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A magnificent vintage Mark Chee Navajo silver

cuff bracelet with an outstanding large “Lavender Pit” Bisbee, Arizona turquoise stone, c. 1950’s-60’s

Let’s just say it right from the get-go here, this one is an all-time great worthy of any museum or private collection anywhere. This is undoubtedly one of the very best pieces we have ever seen by one of the very best makers of Navajo silver there ever was, the formidable Mark Chee (1904-1981). This absolutely spectacular bracelet is hands down the best and most visually dramatic bracelet we have ever seen by this great artist and we have had more than a few of them over the past 35 years. The silverwork is outstanding and the sensational stone is literally out of this world. We have seen a fair amount of great Bisbee turquoise, but to our eyes, in our long experience, this stone is the most impressive piece we have ever laid eyes on.

Where to begin? At the beginning, of course, which is the phenomenal Bisbee stone from which all else flows here. “Lavender Pit” Bisbee which is characterized by its deep purplish-brown “Lavender” or "Smokey" matrix and unearthly penetrating blue color is universally considered to be one of the world’s greatest and most desirable turquoise varieties. This asymmetrically-shaped piece of deep blue Bisbee deliciousness is set in a beautifully hand-wrought old style “foldover” type silver bezel and commands center stage. On either side of the stone on the bracelet’s heavy silver shank are matching sections of beautifully conceived and perfectly applied stamp worked designs extending along the entire length down both sides of the shank. Notice how perfectly these designs “cradle” and beautifully frame and accentuate the stone. Bow down to the greatness here, this presentation is just incredible. Not much more to say but the various particulars, and if we sound breathless it’s because we are, this one just takes your breath away.

At left, the bracelet with a specimen rough of Bisbee “Lavender Pit” turquoise. At right, the Bisbee "Lavender Pit" turquoise mine.

Lavender Pit Mine photo source and © Wikipedia

“Bisbee turquoise is as good as turquoise gets”.

-Gene Waddell, owner, Lone Mountain Turquoise Mine

Bisbee Turquoise

Bisbee turquoise is a significant by-product of the huge Lavender Pit copper mine, which is now closed. With some of the finest turquoise coming from the section of the copper mine known as the “Lavender Pit,” where for years copper miners would bring out fine turquoise in their lunch boxes. In March of 1972 a miner named Bob Matthews was given the only lease ever granted for rights to mine Bisbee turquoise. He was said to have recovered more than 2,000 pounds of good to excellent turquoise by 1974 . Bisbee turquoise is famous for its deep blue color and its smoky black matrix, which has been described as “smoky Bisbee” and as “lavender.” Bisbee turquoise is as good as turquoise gets. In 2004 the Phelps Dodge Mining Company no longer allowed anyone near the hazardous old mine and buried the turquoise pit under 100 feet of dirt. There will be no more Bisbee mined. Any Bisbee on the market today was officially mined prior to 1974.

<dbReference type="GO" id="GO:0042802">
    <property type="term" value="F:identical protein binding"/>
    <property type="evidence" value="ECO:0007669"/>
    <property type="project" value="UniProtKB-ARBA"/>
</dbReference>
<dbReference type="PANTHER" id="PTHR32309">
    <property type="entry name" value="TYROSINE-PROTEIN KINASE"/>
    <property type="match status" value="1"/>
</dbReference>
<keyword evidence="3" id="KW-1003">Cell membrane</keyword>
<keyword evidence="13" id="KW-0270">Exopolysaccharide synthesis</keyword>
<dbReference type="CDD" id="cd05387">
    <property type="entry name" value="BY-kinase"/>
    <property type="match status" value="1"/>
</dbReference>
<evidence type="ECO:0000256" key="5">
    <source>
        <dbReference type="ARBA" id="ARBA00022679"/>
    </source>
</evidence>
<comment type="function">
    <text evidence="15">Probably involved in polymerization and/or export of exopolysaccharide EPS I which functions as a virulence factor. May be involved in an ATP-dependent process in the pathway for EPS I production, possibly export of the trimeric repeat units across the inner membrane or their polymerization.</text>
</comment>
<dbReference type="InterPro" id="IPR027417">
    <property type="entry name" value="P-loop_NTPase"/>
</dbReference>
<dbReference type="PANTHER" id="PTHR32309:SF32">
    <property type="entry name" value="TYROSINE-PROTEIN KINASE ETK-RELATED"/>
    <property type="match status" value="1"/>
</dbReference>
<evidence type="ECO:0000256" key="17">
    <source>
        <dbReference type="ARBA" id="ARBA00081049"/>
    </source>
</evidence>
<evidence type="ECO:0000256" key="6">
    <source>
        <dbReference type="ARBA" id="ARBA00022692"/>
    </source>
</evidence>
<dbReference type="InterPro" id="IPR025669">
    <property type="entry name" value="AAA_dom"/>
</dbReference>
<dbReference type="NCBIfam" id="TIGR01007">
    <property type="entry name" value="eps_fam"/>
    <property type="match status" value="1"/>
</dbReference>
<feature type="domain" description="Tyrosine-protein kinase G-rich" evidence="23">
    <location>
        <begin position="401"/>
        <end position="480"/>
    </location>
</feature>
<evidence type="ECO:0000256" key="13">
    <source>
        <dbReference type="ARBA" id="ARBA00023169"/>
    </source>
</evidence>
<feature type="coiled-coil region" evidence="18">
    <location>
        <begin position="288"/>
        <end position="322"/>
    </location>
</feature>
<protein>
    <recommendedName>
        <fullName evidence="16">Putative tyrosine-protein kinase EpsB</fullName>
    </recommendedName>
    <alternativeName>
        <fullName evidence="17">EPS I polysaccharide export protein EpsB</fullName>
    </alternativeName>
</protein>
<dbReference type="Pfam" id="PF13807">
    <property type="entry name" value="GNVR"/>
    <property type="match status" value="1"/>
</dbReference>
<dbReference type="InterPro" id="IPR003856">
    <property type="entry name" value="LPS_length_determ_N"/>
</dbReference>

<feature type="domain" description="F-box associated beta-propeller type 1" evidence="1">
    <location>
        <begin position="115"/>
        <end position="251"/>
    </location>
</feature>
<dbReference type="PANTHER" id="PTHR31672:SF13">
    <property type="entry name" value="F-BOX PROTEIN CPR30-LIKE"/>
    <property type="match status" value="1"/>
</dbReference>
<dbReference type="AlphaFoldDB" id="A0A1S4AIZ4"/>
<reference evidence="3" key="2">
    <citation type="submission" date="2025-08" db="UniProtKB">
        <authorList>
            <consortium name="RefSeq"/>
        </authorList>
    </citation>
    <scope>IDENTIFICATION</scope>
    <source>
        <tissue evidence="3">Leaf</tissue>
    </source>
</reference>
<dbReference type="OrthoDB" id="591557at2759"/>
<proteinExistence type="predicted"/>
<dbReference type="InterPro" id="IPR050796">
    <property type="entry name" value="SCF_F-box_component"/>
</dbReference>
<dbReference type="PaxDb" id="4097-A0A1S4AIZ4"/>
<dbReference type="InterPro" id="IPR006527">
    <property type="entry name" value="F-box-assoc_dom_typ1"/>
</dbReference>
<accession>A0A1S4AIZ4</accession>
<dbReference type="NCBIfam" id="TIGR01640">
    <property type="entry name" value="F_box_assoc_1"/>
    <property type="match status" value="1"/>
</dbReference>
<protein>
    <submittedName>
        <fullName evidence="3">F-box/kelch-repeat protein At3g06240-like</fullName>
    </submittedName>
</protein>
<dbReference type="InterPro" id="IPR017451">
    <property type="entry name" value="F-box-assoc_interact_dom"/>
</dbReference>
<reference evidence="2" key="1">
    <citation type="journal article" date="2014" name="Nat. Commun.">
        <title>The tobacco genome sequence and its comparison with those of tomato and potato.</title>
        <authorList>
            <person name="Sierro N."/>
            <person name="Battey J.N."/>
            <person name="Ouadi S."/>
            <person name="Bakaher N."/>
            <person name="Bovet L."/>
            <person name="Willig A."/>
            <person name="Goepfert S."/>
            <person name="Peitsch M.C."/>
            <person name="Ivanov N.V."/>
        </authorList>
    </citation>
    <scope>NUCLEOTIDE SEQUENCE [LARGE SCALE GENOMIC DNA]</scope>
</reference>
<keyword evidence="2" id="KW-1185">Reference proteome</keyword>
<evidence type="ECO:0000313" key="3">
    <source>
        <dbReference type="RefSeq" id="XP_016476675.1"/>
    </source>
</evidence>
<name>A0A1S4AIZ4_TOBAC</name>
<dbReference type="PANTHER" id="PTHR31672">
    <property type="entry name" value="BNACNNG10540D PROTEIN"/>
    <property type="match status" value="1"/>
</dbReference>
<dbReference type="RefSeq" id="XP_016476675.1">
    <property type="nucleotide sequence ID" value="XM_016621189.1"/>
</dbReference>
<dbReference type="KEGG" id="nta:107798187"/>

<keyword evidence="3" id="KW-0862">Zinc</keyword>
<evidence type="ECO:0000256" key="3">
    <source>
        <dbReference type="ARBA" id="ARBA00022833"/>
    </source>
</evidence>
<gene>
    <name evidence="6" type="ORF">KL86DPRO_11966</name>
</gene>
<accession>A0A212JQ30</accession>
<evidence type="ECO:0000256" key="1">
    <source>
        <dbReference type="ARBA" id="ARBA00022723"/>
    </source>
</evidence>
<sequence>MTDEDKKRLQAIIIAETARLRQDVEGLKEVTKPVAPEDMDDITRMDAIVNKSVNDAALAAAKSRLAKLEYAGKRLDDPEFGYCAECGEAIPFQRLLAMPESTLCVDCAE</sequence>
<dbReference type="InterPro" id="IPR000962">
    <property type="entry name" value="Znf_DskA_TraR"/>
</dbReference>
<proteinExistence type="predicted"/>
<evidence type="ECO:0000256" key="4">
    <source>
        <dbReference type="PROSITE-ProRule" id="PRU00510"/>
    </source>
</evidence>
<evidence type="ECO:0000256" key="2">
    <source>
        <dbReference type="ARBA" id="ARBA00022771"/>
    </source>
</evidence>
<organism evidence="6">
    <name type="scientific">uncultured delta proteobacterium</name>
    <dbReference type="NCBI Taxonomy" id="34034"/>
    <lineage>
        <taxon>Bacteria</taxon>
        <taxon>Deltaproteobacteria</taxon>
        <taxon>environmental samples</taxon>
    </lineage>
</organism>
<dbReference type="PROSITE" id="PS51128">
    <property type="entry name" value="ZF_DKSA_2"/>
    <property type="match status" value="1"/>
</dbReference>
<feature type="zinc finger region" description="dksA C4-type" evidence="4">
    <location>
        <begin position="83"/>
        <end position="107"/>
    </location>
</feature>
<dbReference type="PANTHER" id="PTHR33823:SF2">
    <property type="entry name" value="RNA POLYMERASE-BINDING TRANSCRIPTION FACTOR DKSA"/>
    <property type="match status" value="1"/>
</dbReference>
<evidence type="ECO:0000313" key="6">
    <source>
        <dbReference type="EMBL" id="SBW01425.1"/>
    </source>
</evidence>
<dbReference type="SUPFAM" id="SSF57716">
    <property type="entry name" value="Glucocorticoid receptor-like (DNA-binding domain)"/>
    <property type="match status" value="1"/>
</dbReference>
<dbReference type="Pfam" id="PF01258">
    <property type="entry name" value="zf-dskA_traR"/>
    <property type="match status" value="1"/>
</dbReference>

-Photo and text source and © WaddellGallery.com

Mark Chee at his bench, Santa Fe, c. 1940’s.

Photo copyright Frasher’s Foto Postcards, Pasadena, CA

The bracelet is made on a large, almost massive scale. It’s like a majestic silver sculpture you can wear. It measures

2” in width at its widest center point and tapers down to 1 1/2” in width at the terminal ends. The inner circumference

is 5 3/4” and the gap between the terminals is 1 1/4” for a total interior circumference of 7”. The weight (wait for it) is a colossal 170 grams or 6 ounces, one-third of a pound of pure jewelry goodness. The Bisbee stone itself measures

1 3/4” by 1 3/8” and we guesstimate that it weighs in the neighborhood of 90-100 carats. High-grade Lavender Pit Bisbee turquoise on the rare occasions you can ever find it retails in the neighborhood of $50-60 per carat so the math here is fairly compelling to say the least.

The bracelet is in completely excellent original condition with some age-appropriate wear and an absolutely perfect just-right patina and it is properly and beautifully signed on the interior with Mark Chee’s customary bird’s head and last name hallmark.

That’s all there is, folks. Get it or regret it. If you’ve got the money, this is the honey.